Editorial: PNM, PRC need a real emergency plan to avert looming blackouts - Albuquerque Journal

Editorial: PNM, PRC need a real emergency plan to avert looming blackouts

PNM, the state’s largest utility company, announced last week it won’t have enough power in July and August to meet peak consumer demands and is warning customers they may face rolling blackouts this summer. The utility also warned there could be rolling blackouts in the summer of 2023 because of power generation shortfalls.

Yes, many things outside of PNM’s and the state Public Regulation Commission’s control have contributed to the looming crisis. That includes global supply chain problems caused by the coronavirus pandemic that mean utilities can’t get access to the equipment and materials needed to maintain and repair their electric systems. Extreme weather events caused by climate change — from drought and summer heat throughout the western United States to rampant wildfires impacting grids — are also stressing systems across the West. Add to that the effort by all states to rapidly transform their grids to renewable energy, shutting down coal and natural gas plants, and you’ve got a perfect storm facing the entire western region of the United States.

Those things together create immense challenges everywhere. But missteps in New Mexico have greatly aggravated the problems. Consider:

• All utilities in the state are striving to convert their grids to renewables under lawmakers’ and the governor’s Energy Transition Act, which mandates zero carbon resources by 2045. Some of those efforts may be moving too fast.

• As part of the 2020 plan to shut down the coal-fired San Juan Generating Station and convert to renewables, PNM proposed to build a 280-megawatt “peaking” natural gas plant, which could rapidly ramp up and down as needed to meet peak demands. But the PRC — at the behest of environmental groups — turned it down.

• To replace San Juan, the PRC approved construction in late 2020 of four new solar facilities with backup battery generation and expected PNM to be able to rely on wholesale markets to make up any deficit in power-supply needs during peak summer demand. But when pandemic-induced supply-chain problems exploded in 2021, solar developers said construction plans were delayed too much to get the renewable facilities online for summer 2022 when San Juan shuts down. And now, with the collapse of wholesale markets, PNM has no place to turn to meet peak summer demand unless San Juan operations are extended until the fall.

• In addition, while crisis looms for this summer, PNM customers could face rolling blackouts in summer 2023 because power that PNM receives through leases in the aging Palo Verde Nuclear Generating Station in Arizona will expire starting next January. The PRC has yet to approve replacement resources for that lost nuclear power, making it impossible to get replacements online in time for summer 2023.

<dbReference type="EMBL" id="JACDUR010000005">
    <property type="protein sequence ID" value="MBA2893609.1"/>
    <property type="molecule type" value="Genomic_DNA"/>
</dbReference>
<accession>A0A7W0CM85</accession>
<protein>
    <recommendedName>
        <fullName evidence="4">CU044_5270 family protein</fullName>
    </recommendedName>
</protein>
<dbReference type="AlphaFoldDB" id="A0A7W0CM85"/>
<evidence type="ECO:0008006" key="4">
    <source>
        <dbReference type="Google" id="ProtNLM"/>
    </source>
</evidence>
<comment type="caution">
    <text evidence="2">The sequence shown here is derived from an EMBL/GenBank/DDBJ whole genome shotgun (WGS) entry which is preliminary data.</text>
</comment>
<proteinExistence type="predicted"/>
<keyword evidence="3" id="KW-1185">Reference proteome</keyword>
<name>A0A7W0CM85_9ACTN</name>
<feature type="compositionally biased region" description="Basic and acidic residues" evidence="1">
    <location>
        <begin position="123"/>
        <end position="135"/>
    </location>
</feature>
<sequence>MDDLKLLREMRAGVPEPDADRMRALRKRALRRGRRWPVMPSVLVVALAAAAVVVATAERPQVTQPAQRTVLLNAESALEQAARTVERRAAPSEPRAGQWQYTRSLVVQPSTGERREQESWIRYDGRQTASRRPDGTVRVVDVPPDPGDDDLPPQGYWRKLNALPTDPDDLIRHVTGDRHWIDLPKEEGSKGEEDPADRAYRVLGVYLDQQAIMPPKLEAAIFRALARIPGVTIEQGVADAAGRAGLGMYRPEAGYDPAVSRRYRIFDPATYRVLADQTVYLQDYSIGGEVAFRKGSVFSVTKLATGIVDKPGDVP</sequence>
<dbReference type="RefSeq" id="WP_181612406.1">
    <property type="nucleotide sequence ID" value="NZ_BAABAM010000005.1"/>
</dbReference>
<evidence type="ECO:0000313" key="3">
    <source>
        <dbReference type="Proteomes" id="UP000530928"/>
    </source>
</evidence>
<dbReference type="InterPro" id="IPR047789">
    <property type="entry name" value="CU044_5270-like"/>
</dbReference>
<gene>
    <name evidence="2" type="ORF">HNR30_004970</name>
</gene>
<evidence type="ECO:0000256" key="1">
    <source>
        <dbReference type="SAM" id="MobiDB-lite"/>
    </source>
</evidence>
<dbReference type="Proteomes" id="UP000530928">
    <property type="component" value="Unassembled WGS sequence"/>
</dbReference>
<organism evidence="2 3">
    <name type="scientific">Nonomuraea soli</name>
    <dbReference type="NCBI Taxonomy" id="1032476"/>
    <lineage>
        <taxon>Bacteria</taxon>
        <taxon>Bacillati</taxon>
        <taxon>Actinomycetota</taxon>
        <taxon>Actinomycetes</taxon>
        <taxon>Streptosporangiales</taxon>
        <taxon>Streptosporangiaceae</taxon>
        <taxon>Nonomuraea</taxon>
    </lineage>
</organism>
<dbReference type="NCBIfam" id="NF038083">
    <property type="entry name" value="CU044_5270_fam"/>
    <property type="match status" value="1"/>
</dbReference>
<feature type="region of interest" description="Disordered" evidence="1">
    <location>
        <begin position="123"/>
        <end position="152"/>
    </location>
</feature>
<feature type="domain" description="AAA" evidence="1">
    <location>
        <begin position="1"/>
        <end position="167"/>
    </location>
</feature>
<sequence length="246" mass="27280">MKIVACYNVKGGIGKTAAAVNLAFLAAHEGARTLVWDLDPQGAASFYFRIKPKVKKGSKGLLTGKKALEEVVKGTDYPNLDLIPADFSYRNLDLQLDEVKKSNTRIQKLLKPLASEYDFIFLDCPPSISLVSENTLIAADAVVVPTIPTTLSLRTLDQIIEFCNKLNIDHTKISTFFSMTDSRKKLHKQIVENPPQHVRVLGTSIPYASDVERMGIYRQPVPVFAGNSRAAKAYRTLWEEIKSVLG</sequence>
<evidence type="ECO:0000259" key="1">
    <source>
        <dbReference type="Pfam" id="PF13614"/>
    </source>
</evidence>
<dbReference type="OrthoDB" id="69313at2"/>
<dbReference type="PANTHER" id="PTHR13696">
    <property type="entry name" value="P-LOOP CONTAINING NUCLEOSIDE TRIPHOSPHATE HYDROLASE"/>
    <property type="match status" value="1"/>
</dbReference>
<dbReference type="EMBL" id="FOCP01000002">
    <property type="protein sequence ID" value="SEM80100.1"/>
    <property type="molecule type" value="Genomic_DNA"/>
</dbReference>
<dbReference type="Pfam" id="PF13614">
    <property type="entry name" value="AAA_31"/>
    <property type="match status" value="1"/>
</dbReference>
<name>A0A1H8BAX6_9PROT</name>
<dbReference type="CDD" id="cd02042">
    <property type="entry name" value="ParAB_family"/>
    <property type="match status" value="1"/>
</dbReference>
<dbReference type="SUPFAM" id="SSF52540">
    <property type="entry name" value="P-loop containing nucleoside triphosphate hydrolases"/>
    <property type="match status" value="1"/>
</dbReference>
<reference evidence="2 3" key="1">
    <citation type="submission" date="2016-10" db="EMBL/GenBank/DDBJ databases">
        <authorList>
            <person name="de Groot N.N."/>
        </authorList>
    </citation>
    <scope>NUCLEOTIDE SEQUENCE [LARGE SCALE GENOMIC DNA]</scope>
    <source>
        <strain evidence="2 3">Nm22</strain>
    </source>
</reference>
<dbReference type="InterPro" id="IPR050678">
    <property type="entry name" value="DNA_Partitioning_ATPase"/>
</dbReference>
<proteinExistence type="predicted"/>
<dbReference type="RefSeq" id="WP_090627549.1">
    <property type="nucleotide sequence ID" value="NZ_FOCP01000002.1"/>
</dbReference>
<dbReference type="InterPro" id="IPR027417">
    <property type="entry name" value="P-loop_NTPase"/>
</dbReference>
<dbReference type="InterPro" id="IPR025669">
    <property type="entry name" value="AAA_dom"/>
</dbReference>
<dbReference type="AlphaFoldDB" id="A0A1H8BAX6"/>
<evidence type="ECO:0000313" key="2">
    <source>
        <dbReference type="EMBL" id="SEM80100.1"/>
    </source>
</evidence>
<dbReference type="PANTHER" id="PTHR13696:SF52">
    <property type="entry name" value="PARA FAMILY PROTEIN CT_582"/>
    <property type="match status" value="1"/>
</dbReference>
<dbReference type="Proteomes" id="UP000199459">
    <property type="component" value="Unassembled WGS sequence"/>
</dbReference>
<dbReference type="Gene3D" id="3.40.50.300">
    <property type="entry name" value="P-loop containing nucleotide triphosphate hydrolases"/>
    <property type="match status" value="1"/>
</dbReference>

Given the crisis hanging over consumers, PNM and the PRC are diving in to a blame game. PNM says commissioners dragging their feet on replacement resources has placed the utility in a bind. But commissioners say PNM shares responsibility by not submitting replacement proposals in a timely manner for the PRC to fully evaluate and approve.

Taken all together, the state may be facing an epic fail in the transition to a renewable grid.

And the one solution both PNM and the PRC appear to agree on is to educate and urge customers to conserve energy during peak periods. One way to do that: turn up the thermostat and sweat it out.

New Mexicans living in PNM’s service territory should be concerned. So should those living in the state’s electric cooperatives, which are also facing critical equipment shortages. Jemez Mountain Electric Cooperative, the largest co-op in the state, told the PRC shortages of transformers and materials are affecting its ability to replace old lines and construct new ones, making it difficult to maintain electric service for all of its 22,000 member/owners in Rio Arriba, Sandoval, Santa Fe, McKinley and San Juan counties.

In a better-late-than-never move, PRC commissioners have agreed to immediately compile a lengthy questionnaire for all local utilities to fully assess the problems and consider emergency measures to avoid potential power shortages. That’s a good idea. We need to know the extent of the problem and what to expect.

Commissioners also said they may reach out to regulators and utilities in neighboring states to potentially share electricity in an emergency, and to lend needed equipment for grid maintenance and repairs to keep power flowing. That’s also worth exploring. New Mexico isn’t alone in this problem, and the Texas deep freeze of 2021 proved the folly of trying to be an island when it comes to the electric grid.

In the short term, it is critical to extend San Juan operations for another four months, delaying the shutdown of the coal plant until late September to resolve power shortages this summer. That needs to occur, but it also needs PRC approval. Extending San Juan operations isn’t a long-term solution as we make the much-needed transition from fossil fuels to renewables, but it will buy time through next summer and until four new solar facilities are all fully online by spring 2023.

But even they won’t be enough to cover the power lost due to ending the leases with the Palo Verde Nuclear Generating Station next January.

So what are the short- and long-term power plans as we transition to renewable energy?

New Mexicans deserve answers from PNM and the PRC well beyond turning power off to consumers.

This editorial first appeared in the Albuquerque Journal. It was written by members of the editorial board and is unsigned as it represents the opinion of the newspaper rather than the writers.

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